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Are impacts of an exotic predator on a stream food web influenced by disturbance history?

Nyström, Per LU and McIntosh, A R (2003) In Oecologia 136(2). p.279-288
Abstract
Predatory species have been introduced to habitats spanning a wide range of environmental conditions. To better understand the consequences of predation in natural communities we need to examine how variations in abiotic factors modify the influence of predation. The effects of introduced predators may vary amongst habitats if natural disturbance affects the abundance and taxonomic composition of consumers and their resources, or the predator alters recolonisation after disturbance. We tested whether a bed-moving disturbance altered subsequent interactions involving native and introduced predatory fish, invertebrate grazers and algae in experimental channels within a New Zealand stream. Disturbance reduced the abundance of invertebrates by... (More)
Predatory species have been introduced to habitats spanning a wide range of environmental conditions. To better understand the consequences of predation in natural communities we need to examine how variations in abiotic factors modify the influence of predation. The effects of introduced predators may vary amongst habitats if natural disturbance affects the abundance and taxonomic composition of consumers and their resources, or the predator alters recolonisation after disturbance. We tested whether a bed-moving disturbance altered subsequent interactions involving native and introduced predatory fish, invertebrate grazers and algae in experimental channels within a New Zealand stream. Disturbance reduced the abundance of invertebrates by 84%, and induced mortality of Conoesucidae caddisflies. However, the relative abundance of taxa changed little immediately following the disturbance. Invertebrate communities recovered following disturbance in fishless channels and those with native galaxiids (Galaxias vulgaris), and were almost indistinguishable from undisturbed fishless controls after 2 weeks. Invertebrate abundance declined and algal abundance increased in channels with exotic brown trout (Salmo trutta) and their effect was strongest in previously disturbed channels. However, predators and disturbance only had interactive effects on grazer emigration rates. Trout affected grazers through direct consumption (e.g. Conoesucidae caddisflies), and induced higher emigration rates of grazers from channels via drift (e.g. the mayfly Deleatidium). The effects of predatory trout and galaxiids combined differed in disturbed and stable channels. The observed combined effects of predatory trout and galaxiids on invertebrate grazers were lower than expected in stable channels partly due to low emigration rates of Conoesucidae, whereas emigration of grazers was higher than expected in the disturbed channels. The biomass of algae was higher than expected in disturbed channels with both predators. Collectively, our results indicate that predator substitutability and the non-lethal effects of introduced predators varied depending on disturbance history, but their effects on the biomass of grazers and algae did not. (Less)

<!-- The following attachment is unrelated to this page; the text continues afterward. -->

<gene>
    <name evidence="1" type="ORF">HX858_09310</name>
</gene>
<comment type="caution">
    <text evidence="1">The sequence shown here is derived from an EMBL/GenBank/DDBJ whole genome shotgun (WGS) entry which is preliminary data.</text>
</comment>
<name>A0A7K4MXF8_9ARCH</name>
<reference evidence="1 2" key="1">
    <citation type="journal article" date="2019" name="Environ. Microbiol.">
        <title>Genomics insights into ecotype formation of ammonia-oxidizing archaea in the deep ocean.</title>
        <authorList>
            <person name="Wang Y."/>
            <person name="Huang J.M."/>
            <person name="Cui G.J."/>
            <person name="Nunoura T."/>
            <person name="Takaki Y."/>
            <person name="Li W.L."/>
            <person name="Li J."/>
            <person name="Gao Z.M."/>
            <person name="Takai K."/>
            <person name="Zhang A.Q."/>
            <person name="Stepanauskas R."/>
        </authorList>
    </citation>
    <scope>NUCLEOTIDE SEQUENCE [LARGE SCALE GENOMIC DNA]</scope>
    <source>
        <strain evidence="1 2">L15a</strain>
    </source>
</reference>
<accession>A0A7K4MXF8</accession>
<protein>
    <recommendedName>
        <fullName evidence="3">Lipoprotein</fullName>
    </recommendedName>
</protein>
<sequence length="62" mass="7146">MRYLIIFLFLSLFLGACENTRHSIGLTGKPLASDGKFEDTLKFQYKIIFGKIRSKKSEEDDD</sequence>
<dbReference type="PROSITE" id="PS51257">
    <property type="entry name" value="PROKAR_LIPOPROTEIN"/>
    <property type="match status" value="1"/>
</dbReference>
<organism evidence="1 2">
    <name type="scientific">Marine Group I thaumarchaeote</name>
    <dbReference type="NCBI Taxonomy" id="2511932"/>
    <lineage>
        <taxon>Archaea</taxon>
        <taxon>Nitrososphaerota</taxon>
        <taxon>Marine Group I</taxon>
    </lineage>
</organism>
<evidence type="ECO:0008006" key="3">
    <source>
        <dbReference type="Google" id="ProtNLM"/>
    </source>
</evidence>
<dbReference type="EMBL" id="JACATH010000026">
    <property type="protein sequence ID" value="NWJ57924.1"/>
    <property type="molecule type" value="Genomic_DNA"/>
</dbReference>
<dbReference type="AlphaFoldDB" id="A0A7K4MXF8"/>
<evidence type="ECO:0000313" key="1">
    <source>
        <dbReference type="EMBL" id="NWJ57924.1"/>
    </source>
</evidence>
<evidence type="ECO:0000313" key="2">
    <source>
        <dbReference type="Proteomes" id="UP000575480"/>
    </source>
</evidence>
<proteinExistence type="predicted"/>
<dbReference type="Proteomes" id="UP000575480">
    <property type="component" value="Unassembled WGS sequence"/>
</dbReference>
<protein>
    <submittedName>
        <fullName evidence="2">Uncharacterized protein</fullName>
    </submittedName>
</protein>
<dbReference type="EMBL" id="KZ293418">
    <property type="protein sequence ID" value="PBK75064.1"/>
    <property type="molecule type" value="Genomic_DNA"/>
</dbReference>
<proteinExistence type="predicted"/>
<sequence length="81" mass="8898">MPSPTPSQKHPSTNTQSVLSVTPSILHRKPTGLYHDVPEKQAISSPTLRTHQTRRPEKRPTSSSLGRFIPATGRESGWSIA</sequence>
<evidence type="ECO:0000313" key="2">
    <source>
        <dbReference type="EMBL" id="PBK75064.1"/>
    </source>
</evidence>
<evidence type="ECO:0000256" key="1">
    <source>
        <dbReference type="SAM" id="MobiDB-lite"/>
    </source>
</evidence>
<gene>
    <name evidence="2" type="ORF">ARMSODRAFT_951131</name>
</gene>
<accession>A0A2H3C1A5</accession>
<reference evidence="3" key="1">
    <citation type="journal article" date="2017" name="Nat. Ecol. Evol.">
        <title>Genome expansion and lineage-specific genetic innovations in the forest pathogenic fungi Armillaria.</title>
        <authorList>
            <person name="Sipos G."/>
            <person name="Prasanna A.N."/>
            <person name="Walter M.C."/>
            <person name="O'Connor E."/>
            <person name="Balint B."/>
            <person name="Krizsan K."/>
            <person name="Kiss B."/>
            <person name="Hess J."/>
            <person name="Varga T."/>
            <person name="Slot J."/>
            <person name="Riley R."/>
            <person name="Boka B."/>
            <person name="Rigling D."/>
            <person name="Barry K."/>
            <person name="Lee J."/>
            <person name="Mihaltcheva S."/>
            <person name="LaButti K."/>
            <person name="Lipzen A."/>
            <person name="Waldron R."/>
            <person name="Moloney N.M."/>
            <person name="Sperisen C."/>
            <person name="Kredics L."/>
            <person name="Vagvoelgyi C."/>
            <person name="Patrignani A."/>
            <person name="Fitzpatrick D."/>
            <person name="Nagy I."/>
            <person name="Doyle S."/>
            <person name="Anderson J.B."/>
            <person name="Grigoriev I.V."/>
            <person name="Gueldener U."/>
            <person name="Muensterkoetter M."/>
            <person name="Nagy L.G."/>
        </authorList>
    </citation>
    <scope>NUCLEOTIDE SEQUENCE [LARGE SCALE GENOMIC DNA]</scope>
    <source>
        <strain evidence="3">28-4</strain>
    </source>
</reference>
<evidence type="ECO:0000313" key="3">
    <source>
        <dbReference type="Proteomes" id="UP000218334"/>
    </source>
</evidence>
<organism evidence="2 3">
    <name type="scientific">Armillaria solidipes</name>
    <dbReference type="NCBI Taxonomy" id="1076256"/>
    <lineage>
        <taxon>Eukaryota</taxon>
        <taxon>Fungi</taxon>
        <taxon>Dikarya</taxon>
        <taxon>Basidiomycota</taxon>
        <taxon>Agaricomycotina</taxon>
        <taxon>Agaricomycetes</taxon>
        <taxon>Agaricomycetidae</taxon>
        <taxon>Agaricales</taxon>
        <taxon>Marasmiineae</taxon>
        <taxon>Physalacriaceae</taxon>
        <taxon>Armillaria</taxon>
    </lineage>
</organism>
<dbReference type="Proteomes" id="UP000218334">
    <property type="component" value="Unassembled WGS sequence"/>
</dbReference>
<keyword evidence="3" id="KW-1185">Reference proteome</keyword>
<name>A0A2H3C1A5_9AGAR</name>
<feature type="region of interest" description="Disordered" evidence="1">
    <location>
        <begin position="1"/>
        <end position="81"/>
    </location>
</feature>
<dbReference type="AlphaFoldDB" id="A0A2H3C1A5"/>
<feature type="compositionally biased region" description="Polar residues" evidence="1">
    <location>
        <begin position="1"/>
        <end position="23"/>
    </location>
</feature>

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author